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Updated by MIchele Faye on Aug 19, 2013
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MIchele Faye MIchele Faye
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10 of the Best Contemporary American Short Story Collections

Some of my most favorite contemporary short story collections. Help me rank/add to it!

The Collected Stories of Amy Hempel: Amy Hempel

Amy Hempel is a master of the short story. This celebrated volume gathers together her complete work -- four short collections of stunning stories about marriages, minor disasters, and moments of revelation.

Rock Springs: Richard Ford

In these ten exquisite stories, first published by Atlantic Monthly Press in 1987 and now reissued as a Grove Press paperback, Richard Ford mines literary gold from the wind-scrubbed landscape of the American West—and from the guarded hopes and gnawing loneliness of the people who live there: a refugee from justice driving across Wyoming with his daughter and an unhappy girlfriend in a stolen, cranberry-colored Mercedes; a boy watching his family dissolve in a night of tragicomic violence; and two men and a woman swapping hard-luck stories in a frontier bar as they try to sweeten their luck. Rock Springs is a masterpiece of taut narration, cleanly chiseled prose, and empathy so generous that it feels like a kind of grace.

Nine Stories: J.D. Salinger

he Stories: A Perfect Day for Bananafish, Uncle Wiggily in Connecticut, Just Before the War with the Eskimos, The Laughing Man, Down at the Dinghy, For Esme -- With Love and Squalor, Pretty Mouth and Green My Eyes, De Daumier-Smith's Blue Period, and Teddy.

The Lone Ranger and Tonto Fistfight in Heaven: Sherman Alexie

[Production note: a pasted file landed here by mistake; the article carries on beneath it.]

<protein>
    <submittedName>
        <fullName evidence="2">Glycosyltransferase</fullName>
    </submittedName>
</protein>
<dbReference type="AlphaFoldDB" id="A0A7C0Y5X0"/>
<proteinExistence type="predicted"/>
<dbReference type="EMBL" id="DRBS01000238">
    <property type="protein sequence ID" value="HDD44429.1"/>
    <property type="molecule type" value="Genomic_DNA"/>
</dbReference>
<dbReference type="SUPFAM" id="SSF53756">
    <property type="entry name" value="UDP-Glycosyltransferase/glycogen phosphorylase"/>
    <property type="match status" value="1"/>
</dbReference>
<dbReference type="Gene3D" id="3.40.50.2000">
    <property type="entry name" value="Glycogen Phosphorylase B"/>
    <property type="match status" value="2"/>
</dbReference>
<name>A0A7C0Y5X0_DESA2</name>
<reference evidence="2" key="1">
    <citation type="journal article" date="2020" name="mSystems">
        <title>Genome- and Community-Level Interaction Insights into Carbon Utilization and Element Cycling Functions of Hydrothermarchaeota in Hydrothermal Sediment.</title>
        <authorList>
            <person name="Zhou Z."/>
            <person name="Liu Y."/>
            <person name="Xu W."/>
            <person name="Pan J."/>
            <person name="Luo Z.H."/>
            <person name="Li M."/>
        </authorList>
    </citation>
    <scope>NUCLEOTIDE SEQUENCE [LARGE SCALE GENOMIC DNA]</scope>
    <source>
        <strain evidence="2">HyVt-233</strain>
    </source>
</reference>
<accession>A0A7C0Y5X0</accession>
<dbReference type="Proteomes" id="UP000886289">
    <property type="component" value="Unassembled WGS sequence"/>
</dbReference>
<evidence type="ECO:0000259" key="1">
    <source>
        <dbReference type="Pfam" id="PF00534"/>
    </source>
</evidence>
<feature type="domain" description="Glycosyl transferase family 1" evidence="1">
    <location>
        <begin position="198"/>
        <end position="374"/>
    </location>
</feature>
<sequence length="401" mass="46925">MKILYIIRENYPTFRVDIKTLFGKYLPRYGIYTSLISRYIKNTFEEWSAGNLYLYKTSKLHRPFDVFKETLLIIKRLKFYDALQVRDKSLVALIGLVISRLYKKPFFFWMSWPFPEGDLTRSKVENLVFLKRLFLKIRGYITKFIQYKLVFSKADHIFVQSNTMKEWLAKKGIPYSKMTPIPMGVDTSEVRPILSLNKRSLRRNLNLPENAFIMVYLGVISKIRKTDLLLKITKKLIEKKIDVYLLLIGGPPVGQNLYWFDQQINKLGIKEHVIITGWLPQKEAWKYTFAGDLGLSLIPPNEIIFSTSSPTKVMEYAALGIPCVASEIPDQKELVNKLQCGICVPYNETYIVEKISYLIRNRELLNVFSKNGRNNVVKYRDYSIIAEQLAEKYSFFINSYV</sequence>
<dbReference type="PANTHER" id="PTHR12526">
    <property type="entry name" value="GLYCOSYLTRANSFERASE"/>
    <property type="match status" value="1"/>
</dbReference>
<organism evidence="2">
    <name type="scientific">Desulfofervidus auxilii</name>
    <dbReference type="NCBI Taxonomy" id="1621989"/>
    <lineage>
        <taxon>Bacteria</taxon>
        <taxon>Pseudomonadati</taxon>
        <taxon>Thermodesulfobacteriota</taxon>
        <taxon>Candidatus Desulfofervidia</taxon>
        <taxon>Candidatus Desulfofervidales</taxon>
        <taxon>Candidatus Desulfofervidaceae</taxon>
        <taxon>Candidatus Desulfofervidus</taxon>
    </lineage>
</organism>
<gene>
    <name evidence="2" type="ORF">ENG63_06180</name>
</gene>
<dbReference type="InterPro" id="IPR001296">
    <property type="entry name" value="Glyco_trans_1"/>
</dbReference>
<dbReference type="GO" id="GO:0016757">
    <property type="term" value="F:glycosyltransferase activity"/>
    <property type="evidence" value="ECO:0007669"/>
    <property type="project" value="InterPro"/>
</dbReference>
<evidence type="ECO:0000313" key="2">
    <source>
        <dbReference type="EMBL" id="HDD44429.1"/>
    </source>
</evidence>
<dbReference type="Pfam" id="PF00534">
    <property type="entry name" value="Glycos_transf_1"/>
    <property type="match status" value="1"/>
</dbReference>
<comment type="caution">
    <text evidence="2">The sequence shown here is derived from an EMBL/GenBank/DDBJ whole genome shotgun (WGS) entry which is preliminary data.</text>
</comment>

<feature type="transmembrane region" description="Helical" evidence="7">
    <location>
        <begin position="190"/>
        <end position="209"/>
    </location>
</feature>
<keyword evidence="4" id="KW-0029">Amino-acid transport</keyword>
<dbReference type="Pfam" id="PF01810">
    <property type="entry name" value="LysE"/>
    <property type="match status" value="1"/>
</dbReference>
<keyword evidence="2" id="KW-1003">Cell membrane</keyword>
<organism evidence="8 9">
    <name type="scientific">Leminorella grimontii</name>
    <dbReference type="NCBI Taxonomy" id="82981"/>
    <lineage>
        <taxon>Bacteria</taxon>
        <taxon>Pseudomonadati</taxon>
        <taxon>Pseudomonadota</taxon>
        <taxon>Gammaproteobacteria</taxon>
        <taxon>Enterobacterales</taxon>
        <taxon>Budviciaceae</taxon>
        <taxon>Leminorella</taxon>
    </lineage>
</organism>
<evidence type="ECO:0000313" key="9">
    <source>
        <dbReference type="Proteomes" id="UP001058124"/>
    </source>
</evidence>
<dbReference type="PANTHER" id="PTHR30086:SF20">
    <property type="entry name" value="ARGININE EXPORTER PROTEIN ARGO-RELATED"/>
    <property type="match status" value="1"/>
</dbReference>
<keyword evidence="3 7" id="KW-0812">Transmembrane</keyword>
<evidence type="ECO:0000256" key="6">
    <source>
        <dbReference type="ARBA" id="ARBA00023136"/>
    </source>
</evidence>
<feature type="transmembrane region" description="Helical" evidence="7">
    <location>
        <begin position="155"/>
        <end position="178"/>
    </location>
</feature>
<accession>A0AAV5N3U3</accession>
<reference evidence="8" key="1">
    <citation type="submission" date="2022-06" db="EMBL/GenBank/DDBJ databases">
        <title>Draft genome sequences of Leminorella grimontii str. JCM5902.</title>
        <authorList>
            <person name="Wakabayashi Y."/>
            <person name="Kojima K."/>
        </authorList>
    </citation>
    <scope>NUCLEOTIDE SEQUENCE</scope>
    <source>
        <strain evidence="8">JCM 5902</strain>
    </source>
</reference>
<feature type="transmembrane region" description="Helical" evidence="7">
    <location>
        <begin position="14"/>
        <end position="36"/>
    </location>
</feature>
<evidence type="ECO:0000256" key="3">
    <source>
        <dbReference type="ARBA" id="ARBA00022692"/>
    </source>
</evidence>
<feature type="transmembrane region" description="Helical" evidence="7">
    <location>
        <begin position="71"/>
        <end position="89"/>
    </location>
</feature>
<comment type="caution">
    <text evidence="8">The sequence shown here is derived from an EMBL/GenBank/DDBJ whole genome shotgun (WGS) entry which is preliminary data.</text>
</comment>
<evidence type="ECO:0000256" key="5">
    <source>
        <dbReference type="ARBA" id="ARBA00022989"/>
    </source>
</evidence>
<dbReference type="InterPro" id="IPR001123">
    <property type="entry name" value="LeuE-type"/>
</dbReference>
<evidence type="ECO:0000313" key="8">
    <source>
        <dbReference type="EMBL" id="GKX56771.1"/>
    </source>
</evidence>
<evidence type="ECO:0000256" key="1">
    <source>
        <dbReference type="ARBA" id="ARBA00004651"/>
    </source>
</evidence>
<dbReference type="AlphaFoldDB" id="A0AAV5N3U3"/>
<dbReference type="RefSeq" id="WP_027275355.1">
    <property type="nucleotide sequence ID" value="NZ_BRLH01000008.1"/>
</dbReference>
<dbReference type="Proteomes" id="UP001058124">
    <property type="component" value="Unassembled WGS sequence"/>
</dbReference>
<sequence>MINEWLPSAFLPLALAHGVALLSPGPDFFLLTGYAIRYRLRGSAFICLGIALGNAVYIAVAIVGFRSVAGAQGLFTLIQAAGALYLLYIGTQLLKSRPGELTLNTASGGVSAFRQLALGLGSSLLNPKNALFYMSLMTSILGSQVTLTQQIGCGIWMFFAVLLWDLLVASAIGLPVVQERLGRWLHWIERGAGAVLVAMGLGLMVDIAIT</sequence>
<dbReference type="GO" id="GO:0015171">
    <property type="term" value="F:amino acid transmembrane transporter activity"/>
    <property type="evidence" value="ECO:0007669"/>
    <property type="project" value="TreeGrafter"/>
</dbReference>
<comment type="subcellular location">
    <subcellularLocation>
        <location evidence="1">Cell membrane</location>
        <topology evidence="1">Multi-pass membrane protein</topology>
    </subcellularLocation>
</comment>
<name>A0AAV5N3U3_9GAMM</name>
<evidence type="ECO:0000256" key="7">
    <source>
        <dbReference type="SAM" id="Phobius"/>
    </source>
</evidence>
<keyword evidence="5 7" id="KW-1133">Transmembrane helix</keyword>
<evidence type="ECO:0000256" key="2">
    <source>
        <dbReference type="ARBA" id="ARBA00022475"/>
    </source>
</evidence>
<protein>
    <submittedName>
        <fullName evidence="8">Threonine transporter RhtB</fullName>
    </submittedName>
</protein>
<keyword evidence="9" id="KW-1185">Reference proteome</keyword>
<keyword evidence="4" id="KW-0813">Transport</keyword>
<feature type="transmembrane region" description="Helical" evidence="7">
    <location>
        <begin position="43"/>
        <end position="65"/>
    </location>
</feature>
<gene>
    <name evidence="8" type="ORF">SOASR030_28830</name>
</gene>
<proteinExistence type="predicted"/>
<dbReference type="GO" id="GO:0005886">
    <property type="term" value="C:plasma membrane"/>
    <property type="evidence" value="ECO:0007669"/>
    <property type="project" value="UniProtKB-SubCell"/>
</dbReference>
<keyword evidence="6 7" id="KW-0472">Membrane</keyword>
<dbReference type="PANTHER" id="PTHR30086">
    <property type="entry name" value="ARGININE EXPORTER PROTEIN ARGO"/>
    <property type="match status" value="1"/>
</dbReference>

When it was first published in 1993, The Lone Ranger and Tonto Fistfight in Heaven established Sherman Alexie as a stunning new talent of American letters. The basis for the award-winning movie Smoke Signals, it remains one of his most beloved and widely praised books. In this darkly comic collection, Alexie brilliantly weaves memory, fantasy, and stark realism to paint a complex, grimly ironic portrait of life in and around the Spokane Indian Reservation. These twenty-two interlinked tales are narrated by characters raised on humiliation and government-issue cheese, and yet are filled with passion and affection, myth and dream. Against a backdrop of alcohol, car accidents, laughter, and basketball, Alexie depicts the distances between Indians and whites, reservation Indians and urban Indians, men and women, and, most poetically, modern Indians and the traditions of the past.

Birds of America: Stories (Vintage Contemporaries): Lorrie Moore

Though the characters in these 12 stories are seen in such varied settings as Iowa, Ireland, Maryland, Louisiana and Italy, they are all afflicted with ennui, angst and aimlessness. They can't communicate or connect; they have no inner resources; they can't focus; they can't feel love. The beginning stories deal with women alienated from their own true natures but still living in the quotidian.

The Complete Stories: Flannery O'Connor

The Complete Stories [Flannery O'Connor] on Amazon.com. FREE super saver shipping on qualifying offers. Winner of the National Book Award The publication of this extraordinary volume firmly established Flannery O'Connor's monumental contribution to American fiction. There are thirty-one stories here in all

The Things They Carried: Tim O'Brien

A classic work of American literature that has not stopped changing minds and lives since it burst onto the literary scene, The Things They Carried is a ground-breaking meditation on war, memory, imagination, and the redemptive power of storytelling.

This Is How You Lose Her: Junot Diaz

Pulitzer Prize-winner Junot Díaz’s first book, Drown, established him as a major new writer with “the dispassionate eye of a journalist and the tongue of a poet” (Newsweek).

Come to Me: Stories: Amy Bloom

Amy Bloom's 1993 collection, Come to Me, is filled with yearning mysteries of romantic and familial love that are far more complex than the phrase "love story" allows. The first sentence of the first story, "Love Is Not a Pie," evinces the contradictions, layers, and interconnections of her narrator's existence--and hooks the reader entirely. "In the middle of the eulogy at my mother's boring and heart-breaking funeral, I began to think about calling off the wedding."

The Girl in the Flammable Skirt: Stories: Aimee Bender

Aimee Bender's stories portray a world twisted on its axis, a place of unconvention that resembles nothing so much as real life, in all its grotesque, beautiful glory. From the first line of each tale she lets us know she is telling a story, but the moral is never quite what we expect. Bender's prose is glorious: musical and colloquial, inimitable and heartrending.